Yet, just who was John Torrington? We know him as the chief stoker on board H.M.S. Terror. From what I've read, I know that he was new to the Royal Navy, a first entry. He was from Manchester, and his mother died in childbirth. By today's standards, he possessed very short stature. This is a frustrating paucity of information on a man who has oddly (and unwittingly) become the face of the Franklin Expedition.

Stonelight also contains poems about the geography and other explorers of the Arctic, including a rousing one about Elisha Kent Kane. Copies occasionally appear on eBay, and they are usually inexpensive.

January 1st will mark the 167th anniversary of John Shaw Torrington's passing. Let us take a moment to remember him and his comrades through poetry, prayer, or a few reverent thoughts. Doing so just might bring old John back to life....

Tuesday, November 27, 2012

Sir John and the Prince of Mountaineers

On the subject of mountaineering, I would like to mention another brave soul with a far more relevant connection to the Franklin Expedition: Edward Whymper. Dubbed "the Prince of Mountaineers" for his incredibly ambitious ascents (many of them firsts) of Alpine peaks, Whymper fared much better on the icy slopes than Maurice Wilson. He was also a man of great accomplishments, some of which may have been inspired by "Franklin and his gallant crew."

As a young man growing up in the 1850s, Whymper was immersed in the news of the futile searches for Franklin's lost Arctic expedition. His diary from his youth, edited by Ian Smith and published as The Apprenticeship of a Mountaineer: Edward Whymper's London Diary, is surprisingly laconic for a man of great aspirations, but he devoted at least a few sentences to his interest in the fate of Franklin. His family owned a successful wood engraving business, and young Edward made at least one Franklin-related image. Ian Smith, who is himself a mountaineer, recently authored an authoritative biography of Whymper, Shadow of the Matterhorn, that features an image of his print of a foundering HMS Terror on page 123. Whymper was undeniably a talented artist.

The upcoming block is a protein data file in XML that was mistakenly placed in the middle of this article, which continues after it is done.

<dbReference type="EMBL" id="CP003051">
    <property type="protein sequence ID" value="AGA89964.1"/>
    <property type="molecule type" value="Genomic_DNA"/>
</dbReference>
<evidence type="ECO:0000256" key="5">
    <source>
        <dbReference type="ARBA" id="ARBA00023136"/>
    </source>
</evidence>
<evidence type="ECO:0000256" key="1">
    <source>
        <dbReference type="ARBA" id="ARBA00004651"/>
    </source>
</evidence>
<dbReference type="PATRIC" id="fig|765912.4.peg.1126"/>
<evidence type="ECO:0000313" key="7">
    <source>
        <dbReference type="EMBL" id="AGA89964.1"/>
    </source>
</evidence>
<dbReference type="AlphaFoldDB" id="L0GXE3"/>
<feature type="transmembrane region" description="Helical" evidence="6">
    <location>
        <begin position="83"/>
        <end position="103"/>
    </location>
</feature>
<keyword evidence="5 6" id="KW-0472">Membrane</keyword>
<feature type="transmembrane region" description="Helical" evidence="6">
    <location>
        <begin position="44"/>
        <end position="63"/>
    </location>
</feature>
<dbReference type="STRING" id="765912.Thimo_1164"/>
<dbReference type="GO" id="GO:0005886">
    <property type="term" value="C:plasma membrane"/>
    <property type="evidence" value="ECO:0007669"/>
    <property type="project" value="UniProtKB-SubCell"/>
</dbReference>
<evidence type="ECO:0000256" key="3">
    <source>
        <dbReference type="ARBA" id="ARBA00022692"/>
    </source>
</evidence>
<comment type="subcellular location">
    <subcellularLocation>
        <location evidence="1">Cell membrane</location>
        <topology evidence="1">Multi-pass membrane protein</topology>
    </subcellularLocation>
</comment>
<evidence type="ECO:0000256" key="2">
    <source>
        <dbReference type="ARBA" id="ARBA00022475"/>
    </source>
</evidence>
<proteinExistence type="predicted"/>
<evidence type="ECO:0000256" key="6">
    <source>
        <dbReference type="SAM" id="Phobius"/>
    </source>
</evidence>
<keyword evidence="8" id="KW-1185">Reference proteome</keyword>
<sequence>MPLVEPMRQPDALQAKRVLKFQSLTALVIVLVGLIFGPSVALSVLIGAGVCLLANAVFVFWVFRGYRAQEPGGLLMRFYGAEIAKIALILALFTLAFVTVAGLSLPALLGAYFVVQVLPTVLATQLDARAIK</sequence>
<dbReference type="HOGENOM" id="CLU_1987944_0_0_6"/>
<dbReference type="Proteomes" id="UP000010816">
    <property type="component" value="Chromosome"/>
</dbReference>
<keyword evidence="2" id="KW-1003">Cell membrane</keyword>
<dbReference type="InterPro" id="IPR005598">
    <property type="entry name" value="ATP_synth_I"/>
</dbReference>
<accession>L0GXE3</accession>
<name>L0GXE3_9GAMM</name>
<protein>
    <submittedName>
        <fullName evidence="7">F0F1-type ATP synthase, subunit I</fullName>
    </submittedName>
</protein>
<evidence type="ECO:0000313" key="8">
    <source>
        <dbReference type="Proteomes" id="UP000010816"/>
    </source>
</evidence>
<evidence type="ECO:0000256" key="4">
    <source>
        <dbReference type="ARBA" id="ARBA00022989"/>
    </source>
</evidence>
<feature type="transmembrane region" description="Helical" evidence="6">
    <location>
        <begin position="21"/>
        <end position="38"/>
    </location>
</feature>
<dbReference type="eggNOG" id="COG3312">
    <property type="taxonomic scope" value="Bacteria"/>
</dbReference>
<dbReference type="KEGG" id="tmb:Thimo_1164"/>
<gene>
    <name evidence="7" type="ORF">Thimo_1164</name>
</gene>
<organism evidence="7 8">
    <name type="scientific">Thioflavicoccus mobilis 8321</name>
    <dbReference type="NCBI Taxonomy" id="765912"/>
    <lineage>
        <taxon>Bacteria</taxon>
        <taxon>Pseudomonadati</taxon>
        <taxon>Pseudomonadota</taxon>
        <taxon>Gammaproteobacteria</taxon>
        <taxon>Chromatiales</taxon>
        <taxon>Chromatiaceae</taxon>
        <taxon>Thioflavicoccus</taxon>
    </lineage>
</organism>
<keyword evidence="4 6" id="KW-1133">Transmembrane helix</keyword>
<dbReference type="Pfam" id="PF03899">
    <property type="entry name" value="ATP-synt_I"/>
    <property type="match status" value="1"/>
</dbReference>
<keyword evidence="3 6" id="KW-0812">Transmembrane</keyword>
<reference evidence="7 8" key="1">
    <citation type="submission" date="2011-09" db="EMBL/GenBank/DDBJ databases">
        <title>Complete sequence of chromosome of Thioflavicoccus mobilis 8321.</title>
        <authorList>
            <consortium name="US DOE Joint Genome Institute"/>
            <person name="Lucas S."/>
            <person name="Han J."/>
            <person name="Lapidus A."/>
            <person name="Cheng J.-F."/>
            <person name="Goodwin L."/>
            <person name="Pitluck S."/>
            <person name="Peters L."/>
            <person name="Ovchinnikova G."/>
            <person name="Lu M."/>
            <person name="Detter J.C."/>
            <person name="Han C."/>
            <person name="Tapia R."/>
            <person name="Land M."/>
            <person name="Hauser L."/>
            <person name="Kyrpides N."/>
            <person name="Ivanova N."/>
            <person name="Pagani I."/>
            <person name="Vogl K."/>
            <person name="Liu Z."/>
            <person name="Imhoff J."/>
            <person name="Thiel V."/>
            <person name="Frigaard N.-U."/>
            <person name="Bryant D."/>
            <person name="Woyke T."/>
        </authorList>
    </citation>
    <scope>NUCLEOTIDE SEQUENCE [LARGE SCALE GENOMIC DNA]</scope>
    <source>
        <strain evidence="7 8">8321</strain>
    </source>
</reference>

Smith, who is admirably thorough, mentions a few Whymper-Franklin connections, including Edward's association with Clements Markham, formerly a lieutenant on HMS Assistance, and his ownership of one of McClintock's sledges. Perhaps not too surprisingly, Whymper made plans to explore the Arctic himself, with the intent of penetrating remote regions of Greenland. He mentioned reading Elisha Kent Kane's account of the second Grinnell expedition in one of his London diary entries. Dr. Kane's words left such a lasting impression on Whymper that he decided to venture into those frozen wastes over a decade later.

I thoroughly recommend that readers of this blog get a read of both of Smith's books. Whymper is just one of probably many noteworthy figures who were inspired by the Franklin Expedition. In Whymper's case, the inspiration took him to great heights and secured his position as a formidable mountaineer and man of science.

Wednesday, October 17, 2012

A Curious Parallel

It is worth mentioning that some Franklin Expedition fanatics are also interested in the history of mountaineering. This is not too surprising; the perils and stark beauty of the polar regions are quite comparable to the frigid and breathtaking heights of the world's loftiest peaks. Both are witnesses to exhilarating feats of survival as well as horrendous tragedies. The eccentric (some might say "insane") women and men who brave the high latitudes also sometimes have a lot in common with their counterparts who tackle the high altitudes. I would like to address one similarity, perhaps just a coincidence, that is simply too strange to ignore.